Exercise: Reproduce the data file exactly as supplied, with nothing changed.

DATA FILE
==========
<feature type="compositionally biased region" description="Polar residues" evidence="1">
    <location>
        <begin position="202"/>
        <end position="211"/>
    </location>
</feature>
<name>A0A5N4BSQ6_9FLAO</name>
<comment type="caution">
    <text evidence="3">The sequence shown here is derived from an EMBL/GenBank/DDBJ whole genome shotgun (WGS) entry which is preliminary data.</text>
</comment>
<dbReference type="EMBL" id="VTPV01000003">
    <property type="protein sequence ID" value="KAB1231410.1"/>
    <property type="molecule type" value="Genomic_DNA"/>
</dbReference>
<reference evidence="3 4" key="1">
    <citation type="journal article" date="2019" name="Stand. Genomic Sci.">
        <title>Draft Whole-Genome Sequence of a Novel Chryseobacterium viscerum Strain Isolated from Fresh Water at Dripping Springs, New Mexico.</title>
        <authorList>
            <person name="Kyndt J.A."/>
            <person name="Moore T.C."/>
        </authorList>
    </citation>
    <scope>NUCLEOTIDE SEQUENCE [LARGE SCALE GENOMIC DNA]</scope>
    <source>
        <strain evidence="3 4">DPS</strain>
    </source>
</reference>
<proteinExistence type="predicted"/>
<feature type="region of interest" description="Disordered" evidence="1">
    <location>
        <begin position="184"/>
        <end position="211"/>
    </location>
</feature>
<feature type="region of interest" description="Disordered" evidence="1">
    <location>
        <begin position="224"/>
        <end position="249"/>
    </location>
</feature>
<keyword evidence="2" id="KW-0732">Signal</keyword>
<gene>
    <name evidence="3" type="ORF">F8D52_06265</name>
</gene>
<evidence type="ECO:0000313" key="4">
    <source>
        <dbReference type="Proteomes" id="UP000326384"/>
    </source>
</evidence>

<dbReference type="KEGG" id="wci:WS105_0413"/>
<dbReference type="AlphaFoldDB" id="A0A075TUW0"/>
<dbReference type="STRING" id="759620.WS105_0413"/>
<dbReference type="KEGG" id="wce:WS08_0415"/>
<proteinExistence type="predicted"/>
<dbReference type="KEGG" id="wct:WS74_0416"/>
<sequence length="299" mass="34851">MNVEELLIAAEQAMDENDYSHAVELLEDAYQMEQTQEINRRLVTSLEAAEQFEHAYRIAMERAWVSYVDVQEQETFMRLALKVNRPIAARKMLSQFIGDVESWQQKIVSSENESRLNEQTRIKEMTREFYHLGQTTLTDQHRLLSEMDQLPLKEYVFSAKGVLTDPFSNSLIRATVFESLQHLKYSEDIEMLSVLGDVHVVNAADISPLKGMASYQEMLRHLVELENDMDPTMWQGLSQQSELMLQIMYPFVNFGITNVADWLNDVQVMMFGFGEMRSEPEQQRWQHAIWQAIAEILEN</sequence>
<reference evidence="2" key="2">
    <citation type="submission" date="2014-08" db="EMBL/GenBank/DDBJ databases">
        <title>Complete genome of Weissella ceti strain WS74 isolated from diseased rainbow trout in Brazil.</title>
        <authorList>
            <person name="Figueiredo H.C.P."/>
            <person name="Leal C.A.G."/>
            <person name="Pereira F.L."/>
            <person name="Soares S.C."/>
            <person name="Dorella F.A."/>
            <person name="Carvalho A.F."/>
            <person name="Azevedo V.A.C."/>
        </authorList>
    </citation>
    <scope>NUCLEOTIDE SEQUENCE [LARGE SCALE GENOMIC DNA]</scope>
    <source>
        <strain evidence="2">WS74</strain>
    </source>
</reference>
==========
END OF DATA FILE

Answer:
<feature type="compositionally biased region" description="Polar residues" evidence="1">
    <location>
        <begin position="202"/>
        <end position="211"/>
    </location>
</feature>
<name>A0A5N4BSQ6_9FLAO</name>
<comment type="caution">
    <text evidence="3">The sequence shown here is derived from an EMBL/GenBank/DDBJ whole genome shotgun (WGS) entry which is preliminary data.</text>
</comment>
<dbReference type="EMBL" id="VTPV01000003">
    <property type="protein sequence ID" value="KAB1231410.1"/>
    <property type="molecule type" value="Genomic_DNA"/>
</dbReference>
<reference evidence="3 4" key="1">
    <citation type="journal article" date="2019" name="Stand. Genomic Sci.">
        <title>Draft Whole-Genome Sequence of a Novel Chryseobacterium viscerum Strain Isolated from Fresh Water at Dripping Springs, New Mexico.</title>
        <authorList>
            <person name="Kyndt J.A."/>
            <person name="Moore T.C."/>
        </authorList>
    </citation>
    <scope>NUCLEOTIDE SEQUENCE [LARGE SCALE GENOMIC DNA]</scope>
    <source>
        <strain evidence="3 4">DPS</strain>
    </source>
</reference>
<proteinExistence type="predicted"/>
<feature type="region of interest" description="Disordered" evidence="1">
    <location>
        <begin position="184"/>
        <end position="211"/>
    </location>
</feature>
<feature type="region of interest" description="Disordered" evidence="1">
    <location>
        <begin position="224"/>
        <end position="249"/>
    </location>
</feature>
<keyword evidence="2" id="KW-0732">Signal</keyword>
<gene>
    <name evidence="3" type="ORF">F8D52_06265</name>
</gene>
<evidence type="ECO:0000313" key="4">
    <source>
        <dbReference type="Proteomes" id="UP000326384"/>
    </source>
</evidence>

<dbReference type="KEGG" id="wci:WS105_0413"/>
<dbReference type="AlphaFoldDB" id="A0A075TUW0"/>
<dbReference type="STRING" id="759620.WS105_0413"/>
<dbReference type="KEGG" id="wce:WS08_0415"/>
<proteinExistence type="predicted"/>
<dbReference type="KEGG" id="wct:WS74_0416"/>
<sequence length="299" mass="34851">MNVEELLIAAEQAMDENDYSHAVELLEDAYQMEQTQEINRRLVTSLEAAEQFEHAYRIAMERAWVSYVDVQEQETFMRLALKVNRPIAARKMLSQFIGDVESWQQKIVSSENESRLNEQTRIKEMTREFYHLGQTTLTDQHRLLSEMDQLPLKEYVFSAKGVLTDPFSNSLIRATVFESLQHLKYSEDIEMLSVLGDVHVVNAADISPLKGMASYQEMLRHLVELENDMDPTMWQGLSQQSELMLQIMYPFVNFGITNVADWLNDVQVMMFGFGEMRSEPEQQRWQHAIWQAIAEILEN</sequence>
<reference evidence="2" key="2">
    <citation type="submission" date="2014-08" db="EMBL/GenBank/DDBJ databases">
        <title>Complete genome of Weissella ceti strain WS74 isolated from diseased rainbow trout in Brazil.</title>
        <authorList>
            <person name="Figueiredo H.C.P."/>
            <person name="Leal C.A.G."/>
            <person name="Pereira F.L."/>
            <person name="Soares S.C."/>
            <person name="Dorella F.A."/>
            <person name="Carvalho A.F."/>
            <person name="Azevedo V.A.C."/>
        </authorList>
    </citation>
    <scope>NUCLEOTIDE SEQUENCE [LARGE SCALE GENOMIC DNA]</scope>
    <source>
        <strain evidence="2">WS74</strain>
    </source>
</reference>